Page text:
Earlier this week I did my first hill workout after a few mile warm up near the Iwo Jima Memorial running the hill next to Arlington Cemetery up to the Netherlands Carillon Bell Tower. My fellow Marine Corps Marathon alumni know this hill as the finish line. I like  using this hill for workouts because it reminds me of finishing my marathons there (although that race turns right half way up this hill), and will hopefully give me confidence to charge up it and finish strong when I tackle the marathon there this year. I took on the MCM hill six times before a short cool down and returning home to start my day. I was beat but also felt great at the same time.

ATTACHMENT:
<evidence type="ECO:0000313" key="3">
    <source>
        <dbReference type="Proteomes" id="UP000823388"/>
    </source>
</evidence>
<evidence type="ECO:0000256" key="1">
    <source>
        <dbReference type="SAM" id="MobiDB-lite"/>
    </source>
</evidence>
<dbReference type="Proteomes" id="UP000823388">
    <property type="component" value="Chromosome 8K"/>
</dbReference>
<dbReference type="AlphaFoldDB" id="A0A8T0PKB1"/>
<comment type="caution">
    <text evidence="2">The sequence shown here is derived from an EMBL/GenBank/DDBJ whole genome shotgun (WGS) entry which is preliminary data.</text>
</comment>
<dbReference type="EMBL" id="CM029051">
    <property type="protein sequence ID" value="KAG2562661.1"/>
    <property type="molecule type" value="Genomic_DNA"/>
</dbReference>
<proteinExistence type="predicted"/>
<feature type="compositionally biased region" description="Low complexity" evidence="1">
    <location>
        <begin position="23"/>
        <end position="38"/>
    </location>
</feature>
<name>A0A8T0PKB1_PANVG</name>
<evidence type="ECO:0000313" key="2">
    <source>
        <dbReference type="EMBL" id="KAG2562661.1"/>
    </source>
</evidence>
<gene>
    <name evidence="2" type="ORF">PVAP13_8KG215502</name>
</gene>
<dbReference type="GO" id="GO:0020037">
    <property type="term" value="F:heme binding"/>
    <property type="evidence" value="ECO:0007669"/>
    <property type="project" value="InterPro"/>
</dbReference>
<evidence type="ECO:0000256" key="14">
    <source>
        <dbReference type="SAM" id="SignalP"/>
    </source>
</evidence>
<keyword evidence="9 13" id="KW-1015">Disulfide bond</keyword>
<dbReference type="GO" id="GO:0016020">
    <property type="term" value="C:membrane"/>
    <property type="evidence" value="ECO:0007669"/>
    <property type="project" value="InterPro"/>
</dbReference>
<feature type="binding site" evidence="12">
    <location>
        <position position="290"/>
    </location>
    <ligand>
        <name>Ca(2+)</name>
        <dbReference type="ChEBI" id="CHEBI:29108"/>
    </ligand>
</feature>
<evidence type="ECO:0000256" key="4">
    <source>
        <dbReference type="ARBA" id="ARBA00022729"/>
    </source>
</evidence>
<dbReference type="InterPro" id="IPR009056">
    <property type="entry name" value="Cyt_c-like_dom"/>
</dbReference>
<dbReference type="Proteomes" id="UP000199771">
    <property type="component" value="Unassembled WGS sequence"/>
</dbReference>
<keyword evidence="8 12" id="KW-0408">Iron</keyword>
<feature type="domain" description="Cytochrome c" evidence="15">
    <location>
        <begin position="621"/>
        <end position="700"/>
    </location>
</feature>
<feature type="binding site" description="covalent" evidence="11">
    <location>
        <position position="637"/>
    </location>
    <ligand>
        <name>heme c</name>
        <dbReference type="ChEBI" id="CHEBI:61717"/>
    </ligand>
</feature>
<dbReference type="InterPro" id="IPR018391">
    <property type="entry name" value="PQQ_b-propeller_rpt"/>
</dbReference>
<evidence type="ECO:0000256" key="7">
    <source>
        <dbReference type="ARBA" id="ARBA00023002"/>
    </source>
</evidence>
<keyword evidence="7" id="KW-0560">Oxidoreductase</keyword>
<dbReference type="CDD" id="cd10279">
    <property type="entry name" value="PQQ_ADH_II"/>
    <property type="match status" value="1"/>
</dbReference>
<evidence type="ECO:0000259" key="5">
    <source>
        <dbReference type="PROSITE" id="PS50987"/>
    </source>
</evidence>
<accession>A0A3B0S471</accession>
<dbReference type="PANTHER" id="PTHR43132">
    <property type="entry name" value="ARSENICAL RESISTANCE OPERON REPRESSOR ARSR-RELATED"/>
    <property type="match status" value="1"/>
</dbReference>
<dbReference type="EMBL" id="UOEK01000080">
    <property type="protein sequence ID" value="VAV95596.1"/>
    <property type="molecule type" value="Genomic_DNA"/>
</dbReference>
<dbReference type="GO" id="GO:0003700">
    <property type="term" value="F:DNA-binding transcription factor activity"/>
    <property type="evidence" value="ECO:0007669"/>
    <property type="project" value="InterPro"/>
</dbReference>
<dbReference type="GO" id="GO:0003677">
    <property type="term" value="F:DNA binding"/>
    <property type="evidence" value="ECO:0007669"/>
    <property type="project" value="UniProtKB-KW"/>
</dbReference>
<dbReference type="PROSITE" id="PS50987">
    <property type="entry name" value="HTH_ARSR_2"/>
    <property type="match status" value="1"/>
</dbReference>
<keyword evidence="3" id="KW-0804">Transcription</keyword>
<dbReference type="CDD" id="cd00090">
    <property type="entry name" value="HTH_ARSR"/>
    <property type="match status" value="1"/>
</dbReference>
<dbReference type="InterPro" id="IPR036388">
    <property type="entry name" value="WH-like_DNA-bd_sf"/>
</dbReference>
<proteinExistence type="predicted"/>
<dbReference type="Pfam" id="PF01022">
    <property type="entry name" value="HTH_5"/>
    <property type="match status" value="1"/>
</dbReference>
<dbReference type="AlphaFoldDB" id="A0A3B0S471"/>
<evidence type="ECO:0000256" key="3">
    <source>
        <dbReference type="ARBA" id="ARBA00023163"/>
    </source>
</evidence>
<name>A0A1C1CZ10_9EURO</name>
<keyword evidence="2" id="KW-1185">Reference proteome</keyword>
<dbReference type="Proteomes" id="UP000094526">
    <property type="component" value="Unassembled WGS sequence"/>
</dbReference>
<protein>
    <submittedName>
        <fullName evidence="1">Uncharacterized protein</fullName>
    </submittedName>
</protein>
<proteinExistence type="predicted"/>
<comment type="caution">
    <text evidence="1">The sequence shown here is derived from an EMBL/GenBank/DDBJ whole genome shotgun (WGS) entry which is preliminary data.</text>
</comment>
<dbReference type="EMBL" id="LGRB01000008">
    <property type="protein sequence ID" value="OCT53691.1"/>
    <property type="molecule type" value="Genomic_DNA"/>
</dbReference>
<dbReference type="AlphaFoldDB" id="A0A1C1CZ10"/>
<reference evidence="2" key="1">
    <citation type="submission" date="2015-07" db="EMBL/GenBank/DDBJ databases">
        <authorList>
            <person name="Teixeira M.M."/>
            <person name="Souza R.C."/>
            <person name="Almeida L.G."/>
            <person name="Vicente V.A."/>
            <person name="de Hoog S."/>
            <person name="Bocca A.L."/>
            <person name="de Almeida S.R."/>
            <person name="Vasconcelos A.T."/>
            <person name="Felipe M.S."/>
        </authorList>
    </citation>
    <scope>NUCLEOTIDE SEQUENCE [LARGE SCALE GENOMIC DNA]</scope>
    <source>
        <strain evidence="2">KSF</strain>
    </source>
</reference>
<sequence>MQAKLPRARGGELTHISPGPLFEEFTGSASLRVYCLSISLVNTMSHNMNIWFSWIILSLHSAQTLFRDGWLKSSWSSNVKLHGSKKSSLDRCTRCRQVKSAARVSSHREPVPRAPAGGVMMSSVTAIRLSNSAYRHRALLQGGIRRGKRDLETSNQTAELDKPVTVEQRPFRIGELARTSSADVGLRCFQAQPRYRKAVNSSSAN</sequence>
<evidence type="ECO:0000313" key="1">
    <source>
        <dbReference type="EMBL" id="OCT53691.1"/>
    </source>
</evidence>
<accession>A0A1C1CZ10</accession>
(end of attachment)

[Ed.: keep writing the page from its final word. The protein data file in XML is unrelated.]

When I run hills I focus on what’s right in front of me instead of looking up the hill at what I have ahead. I try to shorten my stride a little and lean into it. I love this Runner’s World video where Bart Yasso says to think about running with your “nose over your toes” so that you don’t lean too far back or too far forward. I also pump my arms to pull myself up and really focus on engaging my glutes as I crank out the repeats.

Check out this great RunWashington article on hill training for some more advice on how to use hills to improve your speed.

I tackled the MCM hill six times this week and am already thinking about my next hill workout. If you’re in the DC/NoVa area, do you have any good hills I should try and run? Do you use hill workouts as part of your race training?

I ran out of time after my morning workout, so I tried to get some pics after work yesterday. I got out later than expected and ran out of light so these aren’t the greatest shots, but here it is…